Overall Objectives
Research Program
Application Domains
New Software and Platforms
New Results
Bilateral Contracts and Grants with Industry
Partnerships and Cooperations
XML PDF e-pub
PDF e-Pub

Section: New Results

Performance comparison between Java and JNI for optimal implementation of computational micro-kernels

Participants : Nassim Halli [PhD student, CIFRE Aselta Nanographics] , Henri-Pierre Charles [CEA LIST, CRI PILSI] , Jean François Méhaut.

General purpose CPUs used in high performance computing (HPC) support a vector instruction set and an out-of-order engine dedicated to increase the instruction level parallelism. Hence, related optimizations are currently critical to improve the performance of applications requiring numerical computation. Moreover, the use of a Java run-time environment such as the HotSpot Java Virtual Machine (JVM) in high performance computing is a promising alternative. It benefits from its programming flexibility, productivity and the performance is ensured by the Just-In-Time (JIT) compiler. Though, the JIT compiler suffers from two main drawbacks. First, the JIT is a black box for developers. We have no control over the generated code nor any feedback from its optimization phases like vectorization. Secondly, the time constraint narrows down the degree of optimization compared to static compilers like GCC or LLVM. So, it is compelling to use statically compiled code since it benefits from additional optimization reducing performance bottlenecks. Java enables to call native code from dynamic libraries through the Java Native Interface (JNI). Nevertheless, JNI methods are not inlined and require an additional cost to be invoked compared to Java ones. Therefore, to benefit from better static optimization, this call overhead must be leveraged by the amount of computation performed at each JNI invocation. In this work we tackle this problem and we propose to do this analysis for a set of micro-kernels. Our goal is to select the most efficient implementation considering the amount of computation defined by the calling context. We also investigate the impact on performance of several different optimization schemes which are vectorization, out-of-order optimization, data alignment, method inlining and the use of native memory for JNI methods.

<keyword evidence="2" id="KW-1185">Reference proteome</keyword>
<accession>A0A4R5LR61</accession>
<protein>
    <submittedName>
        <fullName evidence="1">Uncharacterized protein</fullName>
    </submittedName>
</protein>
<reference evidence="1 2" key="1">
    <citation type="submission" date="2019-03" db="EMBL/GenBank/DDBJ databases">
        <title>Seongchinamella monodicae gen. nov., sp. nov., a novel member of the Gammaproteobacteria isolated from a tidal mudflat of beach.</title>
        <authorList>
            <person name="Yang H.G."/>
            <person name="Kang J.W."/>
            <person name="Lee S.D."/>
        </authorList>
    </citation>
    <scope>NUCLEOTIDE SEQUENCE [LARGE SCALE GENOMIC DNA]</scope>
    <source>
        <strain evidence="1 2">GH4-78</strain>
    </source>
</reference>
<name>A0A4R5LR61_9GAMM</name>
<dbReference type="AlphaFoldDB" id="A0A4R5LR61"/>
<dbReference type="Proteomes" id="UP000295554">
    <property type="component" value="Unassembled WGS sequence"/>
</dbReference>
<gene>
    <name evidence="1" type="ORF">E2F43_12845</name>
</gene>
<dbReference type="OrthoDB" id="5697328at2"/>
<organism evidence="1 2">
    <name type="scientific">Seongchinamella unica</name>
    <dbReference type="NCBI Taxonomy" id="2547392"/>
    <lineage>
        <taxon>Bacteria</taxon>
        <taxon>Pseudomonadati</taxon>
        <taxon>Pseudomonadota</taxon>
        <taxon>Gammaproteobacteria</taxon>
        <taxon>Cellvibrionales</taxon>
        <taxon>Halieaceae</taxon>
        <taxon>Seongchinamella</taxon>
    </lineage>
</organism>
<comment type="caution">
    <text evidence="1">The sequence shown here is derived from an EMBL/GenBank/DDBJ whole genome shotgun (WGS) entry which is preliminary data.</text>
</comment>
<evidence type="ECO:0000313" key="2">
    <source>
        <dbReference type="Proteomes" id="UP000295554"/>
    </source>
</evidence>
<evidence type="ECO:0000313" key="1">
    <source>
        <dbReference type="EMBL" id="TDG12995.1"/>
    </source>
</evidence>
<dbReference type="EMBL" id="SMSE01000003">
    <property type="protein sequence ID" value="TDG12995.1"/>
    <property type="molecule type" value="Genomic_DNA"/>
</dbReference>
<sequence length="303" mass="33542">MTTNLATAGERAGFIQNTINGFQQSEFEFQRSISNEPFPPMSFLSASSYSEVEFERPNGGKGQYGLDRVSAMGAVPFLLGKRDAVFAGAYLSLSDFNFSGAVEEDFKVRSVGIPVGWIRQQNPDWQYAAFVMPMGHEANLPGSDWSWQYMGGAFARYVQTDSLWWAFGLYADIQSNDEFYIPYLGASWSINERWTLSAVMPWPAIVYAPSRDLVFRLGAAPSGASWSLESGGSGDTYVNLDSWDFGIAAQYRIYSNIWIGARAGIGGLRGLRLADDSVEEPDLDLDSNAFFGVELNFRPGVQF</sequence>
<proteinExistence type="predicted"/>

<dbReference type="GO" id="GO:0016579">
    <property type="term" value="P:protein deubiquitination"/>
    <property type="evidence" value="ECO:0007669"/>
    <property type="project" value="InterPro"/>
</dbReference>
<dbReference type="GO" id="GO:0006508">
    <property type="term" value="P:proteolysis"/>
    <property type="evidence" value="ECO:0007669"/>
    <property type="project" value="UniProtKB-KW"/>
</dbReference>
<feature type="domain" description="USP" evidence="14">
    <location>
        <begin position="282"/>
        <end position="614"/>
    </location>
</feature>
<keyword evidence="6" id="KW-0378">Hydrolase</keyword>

This work was presented in the ADAPT'2015 workshop. It's alsop part of the Nassim Halli's thesis.